SIFF Face The Music 2015 Preview: Beats of the Antonov

Janice Headley

Beats of the Antonov(Directed by Hajooj Kuka, Sudan, 2014)

Festival screenings:Thursday, May 21, 2015 at 6:30 PM - SIFF Cinema UptownFriday, May 22, 2015 at 4:00 PM - AMC Pacific Place 11[ director in attendance at both screenings ]

Despite being a film about music, Beats of the Antonov opens with eerie silence, followed by the foreboding sound of an airplane engine. Over the past couple of years, Sudan has been divided by an ugly civil war. Refugees from the Blue Nile and Nuba Mountains areas have gathered in makeshift camps. You hear the bombs drop, but then, out of nowhere, you hear laughter. They have to laugh, to cope with the stress of it all. And they have to dance and play music, to celebrate their survival, and keep their spirits up.

It's become a corny film cliché, but Beats of the Antonov truly does capture the "triumph of the human spirit." These people have lost family members, their homes, their food, yet they still scrape up what they can to create music. A cluster of bottlecaps becomes a tambourine. A plastic bucket serves as a drum. I don't even know what that guy was using to make that stringed instrument called a "rebaba." A plate? Plastic pipes? Nylon fabric for the strings? They don't even need these instruments: the residents clap their hands and stomp their feet to create their own rhythms, singing out in unison. Someone explains, "there's no divide between musician and audience; everyone is a part of the performance." In a bigger way, this gets to the heart of the strife between the North and South. Albaqir Elafeef of the Sudanese Civil Society theorizes, "Identity transpires in artistic creations. And because we have insecure, divided, and fake identities, we are not living in peace with ourselves, and it follows that we can't live in peace with others." Apparently, the Northern regime is forcing a Arab nationalist identity on this African culture, resulting in the country's divide. An especially heartbreaking scene shows a refugee describing how their current president, Omar al-Bashir, referred to them as "black sacks." "Are we sacks?" she asks the camera angrily. "We used to be one people."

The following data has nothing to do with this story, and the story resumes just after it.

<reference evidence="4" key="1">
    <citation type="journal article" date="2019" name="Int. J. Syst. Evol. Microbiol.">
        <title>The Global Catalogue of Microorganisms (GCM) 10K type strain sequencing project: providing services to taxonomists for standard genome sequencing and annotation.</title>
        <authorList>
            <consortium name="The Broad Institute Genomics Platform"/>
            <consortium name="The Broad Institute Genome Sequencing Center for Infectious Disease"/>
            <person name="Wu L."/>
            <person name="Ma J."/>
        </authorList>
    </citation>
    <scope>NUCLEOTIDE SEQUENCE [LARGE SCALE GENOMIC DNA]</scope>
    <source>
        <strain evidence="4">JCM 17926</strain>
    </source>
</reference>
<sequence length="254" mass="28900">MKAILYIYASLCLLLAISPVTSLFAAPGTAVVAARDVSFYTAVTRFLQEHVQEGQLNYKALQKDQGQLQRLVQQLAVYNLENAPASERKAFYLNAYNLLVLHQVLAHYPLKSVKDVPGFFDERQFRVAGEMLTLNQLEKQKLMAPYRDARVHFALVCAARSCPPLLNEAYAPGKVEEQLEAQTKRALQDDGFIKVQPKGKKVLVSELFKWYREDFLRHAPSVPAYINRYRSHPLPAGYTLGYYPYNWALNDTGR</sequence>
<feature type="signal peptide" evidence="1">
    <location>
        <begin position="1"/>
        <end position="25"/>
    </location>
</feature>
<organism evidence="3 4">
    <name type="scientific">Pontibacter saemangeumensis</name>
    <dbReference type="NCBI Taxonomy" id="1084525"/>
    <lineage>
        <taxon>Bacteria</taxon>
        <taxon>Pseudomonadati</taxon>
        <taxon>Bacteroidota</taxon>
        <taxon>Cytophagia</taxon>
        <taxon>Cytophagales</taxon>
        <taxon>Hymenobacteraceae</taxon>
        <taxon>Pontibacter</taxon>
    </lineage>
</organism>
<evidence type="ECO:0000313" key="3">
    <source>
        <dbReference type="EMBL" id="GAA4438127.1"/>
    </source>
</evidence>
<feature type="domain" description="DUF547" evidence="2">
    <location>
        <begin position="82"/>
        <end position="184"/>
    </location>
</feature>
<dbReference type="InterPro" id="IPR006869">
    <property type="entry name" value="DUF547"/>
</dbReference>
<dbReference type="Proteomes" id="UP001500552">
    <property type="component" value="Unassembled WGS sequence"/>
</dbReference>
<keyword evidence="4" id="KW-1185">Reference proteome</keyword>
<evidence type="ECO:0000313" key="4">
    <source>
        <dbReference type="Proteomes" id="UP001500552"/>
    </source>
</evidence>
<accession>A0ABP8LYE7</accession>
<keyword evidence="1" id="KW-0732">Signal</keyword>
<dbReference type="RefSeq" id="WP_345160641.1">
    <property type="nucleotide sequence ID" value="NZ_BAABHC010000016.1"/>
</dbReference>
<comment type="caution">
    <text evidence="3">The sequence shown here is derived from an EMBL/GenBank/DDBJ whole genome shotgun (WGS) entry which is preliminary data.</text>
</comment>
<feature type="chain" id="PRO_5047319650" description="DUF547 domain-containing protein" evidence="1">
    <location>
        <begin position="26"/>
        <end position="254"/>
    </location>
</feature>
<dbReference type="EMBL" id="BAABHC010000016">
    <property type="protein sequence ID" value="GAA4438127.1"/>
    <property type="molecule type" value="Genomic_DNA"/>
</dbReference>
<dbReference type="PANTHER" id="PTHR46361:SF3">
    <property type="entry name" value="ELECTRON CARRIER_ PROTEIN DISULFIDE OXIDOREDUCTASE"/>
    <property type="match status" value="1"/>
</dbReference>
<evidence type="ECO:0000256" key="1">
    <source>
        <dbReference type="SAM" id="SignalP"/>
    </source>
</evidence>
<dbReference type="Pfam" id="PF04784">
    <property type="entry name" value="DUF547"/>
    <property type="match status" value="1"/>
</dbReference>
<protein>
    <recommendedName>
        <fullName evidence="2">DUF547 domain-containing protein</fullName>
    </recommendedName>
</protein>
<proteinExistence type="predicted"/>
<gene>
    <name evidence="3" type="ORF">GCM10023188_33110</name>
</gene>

Their music is an expression of their cultural pride. Lyrics range from chants about the youth being sent away to fight (as they sing "those boots are too big for you"), and there's even a sub-culture of "Girls Music," where the women in the camps sing about things like flies, diarrhea, and even love. Their songwriting is done as a community: lyrics are written free-style, together, and are sung out, together.

Sudanese director Hajooj Kuka is not only a filmmaker, but also a war reporter, and his love for his heritage truly rings out. Beats of the Antonov is a beautiful portrait of a country in divide, and how music can help heal and give us hope for the future.

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